My novel is finished!!! Quickly, upload the Kindle and PDF versions to Amazon. The sooner it’s up there, the sooner the dollars will roll in and the critics line up to praise me. Next step order 50 author copies to sell at the Saturday market. Pick up the box from the post office and proudly open at Page 1…
Oops. I found a typo. Oh well, what’s one typo?
Oops, A friend read the copy I gave her and she found 50 more typos. Oh no, I have 49 more copies full of typos. Sad story.
All the eBook and print-on-demand services tell you IN CAPITAL LETTERS to proofread your book before pushing the PUBLISH button. Spellcheck is a wonderful invention, except it is not good at recognising the wrong word rather than the spelling mistake (their/there, all ready/already, assent/ascent, its/it’s) and as for apostrophe’s… If you’re like me, proofreading from a screen is a task fraught with pitfalls—I need to follow the text with my finger on real paper and mark it up with a pencil.
Moral: print your book out, damn the expense.
Amazon offers an author’s proof copy for this very purpose (the equivalent of galleys), except… not in Australia. In fact, during Covid-19, Amazon doesn’t even want to sell a book to Australia. Which is where I am. So I ordered my proof copy from Blurb in Melbourne and press-ganged my wife to proof-read it. This was the result!
Amazon’s Kindle Direct Publishing is the most straightforward path for making your book available. If you’ve used Scrivener to compile it as a .mobi and .pdf (see Part 1 of this topic), it’s as simple as drag and drop and then decide on a price for the eBook and Paperback. Within a few days your title is on sale in the Amazon Bookshop; within a few weeks it will be on sale in all the Amazon Bookshops (even Australia).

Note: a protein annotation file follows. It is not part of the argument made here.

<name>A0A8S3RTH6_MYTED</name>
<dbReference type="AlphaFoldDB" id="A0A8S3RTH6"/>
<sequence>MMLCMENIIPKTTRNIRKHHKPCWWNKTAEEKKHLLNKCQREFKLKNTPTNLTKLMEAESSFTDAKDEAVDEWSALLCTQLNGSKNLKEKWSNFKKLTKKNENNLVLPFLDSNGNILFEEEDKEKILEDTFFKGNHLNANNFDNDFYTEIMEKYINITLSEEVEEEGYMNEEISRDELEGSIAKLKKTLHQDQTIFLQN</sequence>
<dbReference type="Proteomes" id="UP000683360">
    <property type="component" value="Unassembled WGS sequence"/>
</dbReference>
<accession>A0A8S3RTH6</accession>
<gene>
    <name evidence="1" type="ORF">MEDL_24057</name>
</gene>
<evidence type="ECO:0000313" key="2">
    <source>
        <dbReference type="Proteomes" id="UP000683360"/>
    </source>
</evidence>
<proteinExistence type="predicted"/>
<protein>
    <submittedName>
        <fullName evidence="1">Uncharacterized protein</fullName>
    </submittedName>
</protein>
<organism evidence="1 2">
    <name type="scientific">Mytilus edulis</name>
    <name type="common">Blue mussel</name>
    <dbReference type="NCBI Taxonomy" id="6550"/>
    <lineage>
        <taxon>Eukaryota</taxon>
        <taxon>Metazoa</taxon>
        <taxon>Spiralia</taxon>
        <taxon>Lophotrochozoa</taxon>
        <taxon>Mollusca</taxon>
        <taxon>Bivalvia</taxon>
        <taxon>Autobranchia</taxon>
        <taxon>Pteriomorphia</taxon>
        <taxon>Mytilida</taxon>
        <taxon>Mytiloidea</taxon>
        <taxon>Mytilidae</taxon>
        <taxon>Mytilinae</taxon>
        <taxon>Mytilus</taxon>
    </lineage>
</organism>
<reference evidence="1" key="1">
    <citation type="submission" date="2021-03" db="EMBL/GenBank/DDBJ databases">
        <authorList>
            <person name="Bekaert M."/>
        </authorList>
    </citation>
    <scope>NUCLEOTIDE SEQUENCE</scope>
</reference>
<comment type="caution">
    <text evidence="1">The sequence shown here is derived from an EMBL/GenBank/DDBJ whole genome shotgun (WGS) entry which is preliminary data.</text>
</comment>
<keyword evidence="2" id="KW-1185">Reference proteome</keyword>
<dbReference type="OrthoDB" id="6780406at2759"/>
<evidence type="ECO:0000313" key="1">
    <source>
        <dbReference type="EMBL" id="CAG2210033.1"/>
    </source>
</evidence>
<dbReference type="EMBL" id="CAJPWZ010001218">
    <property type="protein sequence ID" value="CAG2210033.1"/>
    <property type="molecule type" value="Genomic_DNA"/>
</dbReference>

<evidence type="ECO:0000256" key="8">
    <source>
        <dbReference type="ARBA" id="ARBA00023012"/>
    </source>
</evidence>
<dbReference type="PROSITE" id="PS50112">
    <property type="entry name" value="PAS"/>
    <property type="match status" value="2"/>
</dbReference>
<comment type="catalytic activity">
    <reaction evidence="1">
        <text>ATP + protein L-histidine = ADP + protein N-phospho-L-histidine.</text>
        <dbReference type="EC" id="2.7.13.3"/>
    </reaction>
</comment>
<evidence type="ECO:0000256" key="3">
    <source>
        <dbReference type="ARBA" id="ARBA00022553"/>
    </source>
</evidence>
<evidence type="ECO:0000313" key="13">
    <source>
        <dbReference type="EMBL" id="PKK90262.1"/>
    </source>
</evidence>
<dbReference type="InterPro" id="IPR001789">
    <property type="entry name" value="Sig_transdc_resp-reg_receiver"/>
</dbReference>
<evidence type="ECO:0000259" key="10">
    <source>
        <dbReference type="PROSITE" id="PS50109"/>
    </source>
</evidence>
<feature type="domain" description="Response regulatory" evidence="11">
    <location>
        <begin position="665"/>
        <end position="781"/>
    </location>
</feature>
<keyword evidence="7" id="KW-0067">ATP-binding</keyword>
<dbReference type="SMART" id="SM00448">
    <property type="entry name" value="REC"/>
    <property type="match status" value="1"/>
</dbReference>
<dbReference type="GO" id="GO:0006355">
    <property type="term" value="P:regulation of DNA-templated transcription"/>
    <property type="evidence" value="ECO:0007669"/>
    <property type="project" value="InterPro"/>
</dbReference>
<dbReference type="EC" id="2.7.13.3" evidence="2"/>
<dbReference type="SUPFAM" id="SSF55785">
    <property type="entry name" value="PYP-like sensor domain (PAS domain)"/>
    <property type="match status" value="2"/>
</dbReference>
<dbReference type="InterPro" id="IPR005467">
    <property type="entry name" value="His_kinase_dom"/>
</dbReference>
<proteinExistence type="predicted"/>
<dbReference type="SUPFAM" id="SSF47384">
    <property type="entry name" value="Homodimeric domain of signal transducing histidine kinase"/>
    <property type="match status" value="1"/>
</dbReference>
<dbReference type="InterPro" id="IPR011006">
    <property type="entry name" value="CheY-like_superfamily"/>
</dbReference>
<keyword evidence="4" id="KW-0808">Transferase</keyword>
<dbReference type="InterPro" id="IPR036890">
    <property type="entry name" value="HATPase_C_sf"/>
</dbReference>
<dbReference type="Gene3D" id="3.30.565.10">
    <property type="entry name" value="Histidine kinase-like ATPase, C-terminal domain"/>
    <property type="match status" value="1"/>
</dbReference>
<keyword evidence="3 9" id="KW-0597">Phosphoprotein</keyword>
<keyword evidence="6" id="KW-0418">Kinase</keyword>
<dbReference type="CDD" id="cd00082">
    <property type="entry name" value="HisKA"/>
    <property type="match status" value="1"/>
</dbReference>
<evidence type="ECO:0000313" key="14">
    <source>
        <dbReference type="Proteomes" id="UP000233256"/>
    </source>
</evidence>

Amazon offers an expanded distribution option called KDP Select, which will make your title available in more on-line bookshops and give you access to the Kindle Lending Library. However, in order to join KDP Select, you have to give Amazon the exclusive rights to your title for a period, and lower your royalty percentage.
While Amazon is the world’s largest eBook publisher, it is not the only one. If you don’t mind being a little more “hands-on” you might like to include Smashwords in your sales arsenal.
As of writing, Smashwords is distributing 544,188 eBook titles. Its main format is .epub, which is the standard sold through Apple Books, Barnes & Noble and a dozen other outlets. Smashwords has good links with libraries and it offers time-based promotions. If you don’t take up Amazon’s KDP Select offer, it’s worth uploading a copy of your novel to Smashwords as well.
Remember, Scrivener will compile your book in both .mobi and .epub formats.
As for printed copies of your book, price control become more slippery. Unlike publisher distribution, where the bookseller orders in the number of copies she can sell and takes about 40% of the RRP, on-line outlets print your book on demand—one copy at a time, if necessary. As you can see above, I priced “Ben” through Amazon at US$15. The printing cost per copy is US$4.62 and my 60% Royalty (which appears very generous if you are being published by Penguin) of the nett price is US$4.38 per copy. The royalty drops to 40% if you choose KDP’s expanded distribution.
Strange to relate, Amazon Australia has priced the eBook at Aus$4.34 and paperback at Aus$28 (presumably because it includes Covid-19 postage from the USA).
I printed 20 copies of Ben through Blurb in Melbourne. The print cost was higher than Amazon (AU$7.40 per copy), but the delivery time is under a week. (currently Amazon quotes 6 weeks to Australia, but a friend in Canada got her copy in a week). Blurb’s main output appears to be high-quality photo books, cookbooks, etc, but they do an exceptionally good gob with “trade books” (ie. my novel). I listed “Ben” in the Blurb on-line bookshop and set the price at $16.
Blurb will also list your book in the Global Retail Network, which is a branch of Ingram Spark, the global book distributors. The GRN will make your paperback available through a wide variety of on-line booksellers such as Booktopia and A&R. However, the price of a copy will be set by the bookseller. I’ve seen my 320 page paperback listed at both Au$18 and $38.
So, if it all seems too hard, you can always buy yourself a box of books ($7.40 each through Blurb, plus postage), set yourself up at the local market with a sign:
Special deal, signed by the author. Just
Discounted today only $15!!!
Or you could beg local booksellers to stock it (some will).